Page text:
Jose Mourinho says Tuesday’s result has turned a two-leg semi-final into a single-game semi-final. Simon Collings takes a look back at other two-leg matches in our history and the importance of being at home second.
After Tuesday’s brilliant performance against Chelsea it seems we’re gaining our swagger back. Heading into the game, the league leaders were strong favourites and most of us were fearing the worst – particularly when they took the lead.
However, with our second half performance – and Raheem Sterling’s goal – we go into the second leg at Stamford Bridge full of confidence with the tie firmly in the balance.
Before the game, most of us would have taken 1-1. But such as it turned out, it seems like a missed opportunity. Chelsea are still favourites to progress thanks to their away goal – although that only counts after extra time (should it go to it) in the League Cup.
Home or Away?
When the draw was made, I didn’t care who we’d get – just as long as we were away first. The suggestion being that playing the return leg in front of your own fans gives you an edge. If you come away from home still in the tie then running out under the lights in the second leg, with the atmosphere in your favour, gives you an advantage.
Of course, if a team loses 8-0 away in the first leg, having the crowd behind you won’t make the slightest bit of difference. But having a life-line of an away goal – or even a clean sheet – to fall back on sets everything up perfectly for the home clash.
It’s almost like a last-chance saloon to reach the next round – all or nothing. You know what you have to do and you go out and do it. In having your supporters behind you (acting like a twelfth man), this can work wonders as we saw back in 76-77 when David Fairclough became a cult-hero against St. Etienne, and again with Luis Garcia in 04-05 against Chelsea.
Ideally, a side would love to win three, or four nil away in the first leg – get the job done and rest one or two for the return tie. Very rarely does this happen, particularly nowadays as teams are more cautious. Liverpool did have the privilege of this experience though in an important Champions League quarter-final against PSV Eindhoven in 06/07. We hammered them 3-0 in the Philips Stadion, then were able to rest a few stars for the second leg, won 1-0, and progressed with minimum fuss. Perfect!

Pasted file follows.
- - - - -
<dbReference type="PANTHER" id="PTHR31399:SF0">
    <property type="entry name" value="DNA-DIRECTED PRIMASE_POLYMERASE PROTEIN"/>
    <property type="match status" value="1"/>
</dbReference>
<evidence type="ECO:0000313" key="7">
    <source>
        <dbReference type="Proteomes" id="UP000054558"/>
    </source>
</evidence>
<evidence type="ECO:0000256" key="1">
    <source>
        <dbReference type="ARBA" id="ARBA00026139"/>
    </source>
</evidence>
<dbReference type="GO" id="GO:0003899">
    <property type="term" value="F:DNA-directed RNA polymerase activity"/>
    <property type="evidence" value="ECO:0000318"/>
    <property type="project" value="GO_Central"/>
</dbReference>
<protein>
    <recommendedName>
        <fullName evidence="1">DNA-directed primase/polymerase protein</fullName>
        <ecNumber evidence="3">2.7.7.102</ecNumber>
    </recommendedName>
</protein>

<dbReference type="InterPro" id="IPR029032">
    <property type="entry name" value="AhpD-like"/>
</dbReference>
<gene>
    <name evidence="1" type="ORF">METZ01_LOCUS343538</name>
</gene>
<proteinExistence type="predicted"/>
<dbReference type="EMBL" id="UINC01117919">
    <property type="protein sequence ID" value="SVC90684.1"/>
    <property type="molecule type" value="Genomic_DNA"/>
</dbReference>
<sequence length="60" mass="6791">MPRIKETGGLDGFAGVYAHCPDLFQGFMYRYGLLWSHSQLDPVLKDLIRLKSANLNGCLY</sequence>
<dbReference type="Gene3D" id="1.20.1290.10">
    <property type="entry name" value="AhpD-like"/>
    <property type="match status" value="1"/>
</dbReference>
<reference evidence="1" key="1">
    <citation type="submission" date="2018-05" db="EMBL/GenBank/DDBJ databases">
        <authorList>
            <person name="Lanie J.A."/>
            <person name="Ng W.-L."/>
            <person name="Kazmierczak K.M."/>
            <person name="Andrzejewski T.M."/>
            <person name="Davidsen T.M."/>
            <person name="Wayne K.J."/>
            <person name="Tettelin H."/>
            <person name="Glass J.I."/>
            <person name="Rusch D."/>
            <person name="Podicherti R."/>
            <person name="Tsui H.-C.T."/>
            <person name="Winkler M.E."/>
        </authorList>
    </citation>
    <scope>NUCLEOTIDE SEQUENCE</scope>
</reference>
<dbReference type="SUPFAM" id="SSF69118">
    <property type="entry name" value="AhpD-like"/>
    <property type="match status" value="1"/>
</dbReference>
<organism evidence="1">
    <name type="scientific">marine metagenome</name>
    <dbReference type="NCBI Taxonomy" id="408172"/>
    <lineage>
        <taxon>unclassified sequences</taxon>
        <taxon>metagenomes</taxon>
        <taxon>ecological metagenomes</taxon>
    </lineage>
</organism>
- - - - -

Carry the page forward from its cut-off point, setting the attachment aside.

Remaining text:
Avoiding Half-time Deflation
Okay, so it was only PSV – a second-tier side in Europe back then – but we all knew (as unprofessional as it sounds) that the job was done despite it being only half-time. If it were a Barcelona or Bayern Munich however, then only a fool would believe we were certain to go through.
We’ve had it done to us too – and it certainly isn’t nice. Chelsea inflicted a 3-1 defeat on us at Anfield in the 08-09 Champion League quarter-final. We fought bravely in an epic 4-4 encounter at The Bridge, but we knew the damage had already been done.
The one that hurt the most though, was when John Arne Riise put through his own net in stoppage time in 07-08. Chelsea were again the opponents and taking a slight 1-0 lead down to London would have suited us just fine. Yet when Riise had his Sandy Brown moment at the Kop end the pendulum swung massively in Chelsea’s favour – and everyone knew it. Again, we fought bravely in the second leg but they progressed once more.
Extra Home Pressure
I believe playing at home in the first leg adds the pressure on immensely. Away goals are so valuable it’s as though home managers are scared to attack sometimes in fear of leaking goals on the break. Sometimes this even results in dour, 0-0 encounters (which the away team would welcome) – as if the game is being played out simply to pass it by.
As a home supporter in a first leg tie, you’re tenser – with everything to lose, which can affect the atmosphere and therefore the team.
However, if you’re the away side you can sit back (if you’re defensively sound enough) and be happy to hit them the break or from a set-piece. Also, if you find yourself 2-0 down and playing terribly, notching a cheeky away goal against the run of play can act as a get-out-of-jail card. You can re-group, and go again knowing exactly what you need to do to go through.
A perfect example of this was back in 00-01 against Crystal Palace in a League Cup semi-final. We’d lost the first leg 2-1 at Selhurst Park – Michael Owen missed a hatful of chances and things just weren’t going for us. Luckily, Vladimir Smicer notched, setting us up perfectly for the return leg. With nothing to lose we went out a destroyed Palace 5-0.
Going For It
I believe that when a team knows what they have to do in a second leg, playing at home makes it a lot easier. If a side’s only one or two goals behind, they then know an attacking approach will have to be the order of the day. The supporters will know it – creating a great atmosphere – and the opposition will know they’ll be in for a tough game – possibly affecting their performance.
Thinking back to 04-05. The league table stated Chelsea were miles ahead of us, but coming away with a solid 0-0 draw at The Bridge gave us all a clear belief of a simple victory would see us through. We all knew what we needed to do. Rafael Benitez knew what he needed to do, and the atmosphere was set up perfectly for us to make history. And we did.
Had it all been the other way around: 0-0 at Anfield first, that second leg wouldn’t have been as straightforward – it would have been more difficult to participate in, and also , the atmosphere down there wouldn’t have come close!
Don’t be Naive
Clearly, I’m not suggesting a team can go out and play blind in the first tie and then simply hope they’ll somehow get through at home in the second, of course not.
It’s just that if our backs are ever against the wall, I’ll rather it be lined with Kopites to see Liverpool trough!